In addition to thinking about this on a macro level, I started to think about this on a more individual level. I’m fortunate to work for a great company whose CEO is a woman and I happen to be the breadwinner in my family. On the political front, I was fortunate to spend a week in DC right before a historic election with a female presidential candidate. I was even more fortunate to get to sit in on a Supreme Court session in which the female Justices happened to be taking the lead. I was mesmerized watching them pose questions to the attorneys as they worked through the case.

And then I bribed my kids with ice cream and dragged them to a museum exhibit on the woman suffrage movement. In case you’re wondering what this photo is — it’s a statue of the courageous pioneers of the woman suffrage movement prominently displayed in the Capitol: Elizabeth Cady Stanton, Susan B. Anthony and Lucretia Mott.

Speaking of courageous leadership, I hope to see you at next month’s program “Courage as the Currency Between Women,” featuring our very own WBC Advisory Board member, Corey Jamison. You can register here http://capitalregionchamber.com/events/courage-as-the-currency-between-women/>

The Importance of Community

I hope that everyone is getting to enjoy some lazy days of summer. I was fortunate to get ten magical days in Italy with my family recently. There are so many things to love about Italy that I could write an entire blog post on that topic alone!  In addition to the beautiful countryside, rich history and amazing food, my husband and I were impressed with the strong sense of community that we got to observe in several different towns. We enjoyed talking to locals and learning more about their lifestyle.

Coming home to the Capital District after this incredible experience led us to reflect upon the importance of community. My husband is from Troy and many of his friends and family members still reside in the area. My story is different with several moves, including a big move from California to Schenectady eight years ago. Knowing only two sweet senior citizens at the time (my parents), I set out to find a new job and cultivate a new community.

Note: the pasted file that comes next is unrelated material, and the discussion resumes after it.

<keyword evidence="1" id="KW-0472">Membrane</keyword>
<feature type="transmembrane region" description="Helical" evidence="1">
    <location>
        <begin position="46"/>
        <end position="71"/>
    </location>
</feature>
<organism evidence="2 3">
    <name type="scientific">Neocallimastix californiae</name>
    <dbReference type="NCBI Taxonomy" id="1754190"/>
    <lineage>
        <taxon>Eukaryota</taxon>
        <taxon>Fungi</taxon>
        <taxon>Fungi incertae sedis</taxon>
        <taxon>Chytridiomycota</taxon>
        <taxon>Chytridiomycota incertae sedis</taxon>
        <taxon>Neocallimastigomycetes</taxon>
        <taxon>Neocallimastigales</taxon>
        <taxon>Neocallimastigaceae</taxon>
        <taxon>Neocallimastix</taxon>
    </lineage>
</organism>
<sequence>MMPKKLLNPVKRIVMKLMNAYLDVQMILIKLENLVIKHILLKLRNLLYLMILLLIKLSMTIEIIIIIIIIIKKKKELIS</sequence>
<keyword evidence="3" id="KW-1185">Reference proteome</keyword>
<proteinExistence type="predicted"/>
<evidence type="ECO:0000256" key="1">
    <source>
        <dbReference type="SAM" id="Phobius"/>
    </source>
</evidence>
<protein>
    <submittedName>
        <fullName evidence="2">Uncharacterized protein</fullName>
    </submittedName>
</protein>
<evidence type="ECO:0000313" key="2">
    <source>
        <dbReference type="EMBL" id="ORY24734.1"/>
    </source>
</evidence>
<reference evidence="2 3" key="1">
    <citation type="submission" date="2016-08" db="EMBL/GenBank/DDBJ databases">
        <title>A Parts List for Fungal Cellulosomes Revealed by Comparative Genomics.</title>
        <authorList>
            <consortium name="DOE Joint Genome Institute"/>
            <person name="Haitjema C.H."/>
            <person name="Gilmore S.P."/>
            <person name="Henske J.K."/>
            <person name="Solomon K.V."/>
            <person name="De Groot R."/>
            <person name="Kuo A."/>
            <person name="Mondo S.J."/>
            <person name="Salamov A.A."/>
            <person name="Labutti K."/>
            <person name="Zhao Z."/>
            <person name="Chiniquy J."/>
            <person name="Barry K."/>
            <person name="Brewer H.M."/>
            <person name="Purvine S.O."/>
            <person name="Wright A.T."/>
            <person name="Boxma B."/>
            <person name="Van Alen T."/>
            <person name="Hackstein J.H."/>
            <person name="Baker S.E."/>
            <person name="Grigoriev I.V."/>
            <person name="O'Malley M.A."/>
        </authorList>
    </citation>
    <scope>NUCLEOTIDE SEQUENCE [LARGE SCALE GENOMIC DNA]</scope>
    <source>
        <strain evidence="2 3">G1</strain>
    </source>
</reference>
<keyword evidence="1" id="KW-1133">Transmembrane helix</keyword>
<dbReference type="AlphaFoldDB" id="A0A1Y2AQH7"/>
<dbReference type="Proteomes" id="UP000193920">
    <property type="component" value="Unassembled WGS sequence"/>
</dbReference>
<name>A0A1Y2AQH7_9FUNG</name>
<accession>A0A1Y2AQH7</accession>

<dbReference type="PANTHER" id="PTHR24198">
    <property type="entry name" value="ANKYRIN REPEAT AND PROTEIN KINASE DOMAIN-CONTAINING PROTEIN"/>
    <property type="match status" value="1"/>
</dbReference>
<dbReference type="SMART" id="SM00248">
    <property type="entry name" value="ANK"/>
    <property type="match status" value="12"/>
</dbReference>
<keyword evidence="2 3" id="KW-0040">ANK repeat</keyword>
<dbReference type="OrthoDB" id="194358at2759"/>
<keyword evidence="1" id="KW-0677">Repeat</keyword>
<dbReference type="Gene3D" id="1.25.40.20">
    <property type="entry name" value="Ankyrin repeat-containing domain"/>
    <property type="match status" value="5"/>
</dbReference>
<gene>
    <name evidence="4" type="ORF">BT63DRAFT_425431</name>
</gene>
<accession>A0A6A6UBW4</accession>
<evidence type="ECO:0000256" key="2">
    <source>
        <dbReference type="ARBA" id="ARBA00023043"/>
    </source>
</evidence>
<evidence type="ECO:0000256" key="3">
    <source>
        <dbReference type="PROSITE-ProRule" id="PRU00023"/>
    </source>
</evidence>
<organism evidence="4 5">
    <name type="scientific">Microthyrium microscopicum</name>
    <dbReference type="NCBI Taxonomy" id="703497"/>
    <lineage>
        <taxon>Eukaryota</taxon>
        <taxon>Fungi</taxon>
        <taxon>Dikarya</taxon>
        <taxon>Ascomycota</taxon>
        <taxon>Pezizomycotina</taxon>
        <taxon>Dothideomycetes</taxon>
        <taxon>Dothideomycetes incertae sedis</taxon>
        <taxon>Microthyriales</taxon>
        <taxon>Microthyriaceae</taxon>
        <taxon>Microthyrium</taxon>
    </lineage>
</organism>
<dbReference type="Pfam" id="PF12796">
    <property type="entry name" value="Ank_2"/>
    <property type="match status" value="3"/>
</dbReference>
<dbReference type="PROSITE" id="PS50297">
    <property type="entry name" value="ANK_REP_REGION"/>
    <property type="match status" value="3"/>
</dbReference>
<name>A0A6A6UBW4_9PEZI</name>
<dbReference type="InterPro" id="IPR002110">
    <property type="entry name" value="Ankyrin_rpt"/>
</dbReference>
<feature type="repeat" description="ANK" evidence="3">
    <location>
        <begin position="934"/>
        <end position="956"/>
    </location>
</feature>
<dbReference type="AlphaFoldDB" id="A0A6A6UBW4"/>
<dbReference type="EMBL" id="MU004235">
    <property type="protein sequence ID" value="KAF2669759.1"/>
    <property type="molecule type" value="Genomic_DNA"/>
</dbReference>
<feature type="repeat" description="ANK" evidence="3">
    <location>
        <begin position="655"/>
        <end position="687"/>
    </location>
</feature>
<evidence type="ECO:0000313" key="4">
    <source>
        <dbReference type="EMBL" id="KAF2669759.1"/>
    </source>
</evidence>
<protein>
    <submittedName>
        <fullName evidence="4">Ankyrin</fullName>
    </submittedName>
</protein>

My Dad was involved with several different Chamber initiatives and encouraged me to get involved as well. He graciously took me to Global Business Network (GBN) events and eventually I stumbled upon my first Women’s Business Council (WBC) event. I still remember the warm welcome that Brandi Miller provided and how she kindly introduced me to several other WBC members. I was impressed with the caliber of the WBC programs and the diversity of its membership.

Since that warm welcome, I’ve had the pleasure of serving on the WBC program planning and communications committees and then most recently as vice-chair and chair. I have enjoyed meeting so many remarkable professional women and am grateful to have found a “soft landing place” as former WBC chair Paula Heller once said about the WBC.

I recently learned that the WBC is celebrating its 30th anniversary this year. It has been fun going through some of the Chamber’s archives and thinking about the impact of the WBC on this community over the past 30 years. You’ll be hearing more about the WBC’s anniversary as we kick off our new programming year in September. I hope to see you all at Women of Excellence Unplugged – one of my favorite events!

What’s energizing you this Spring?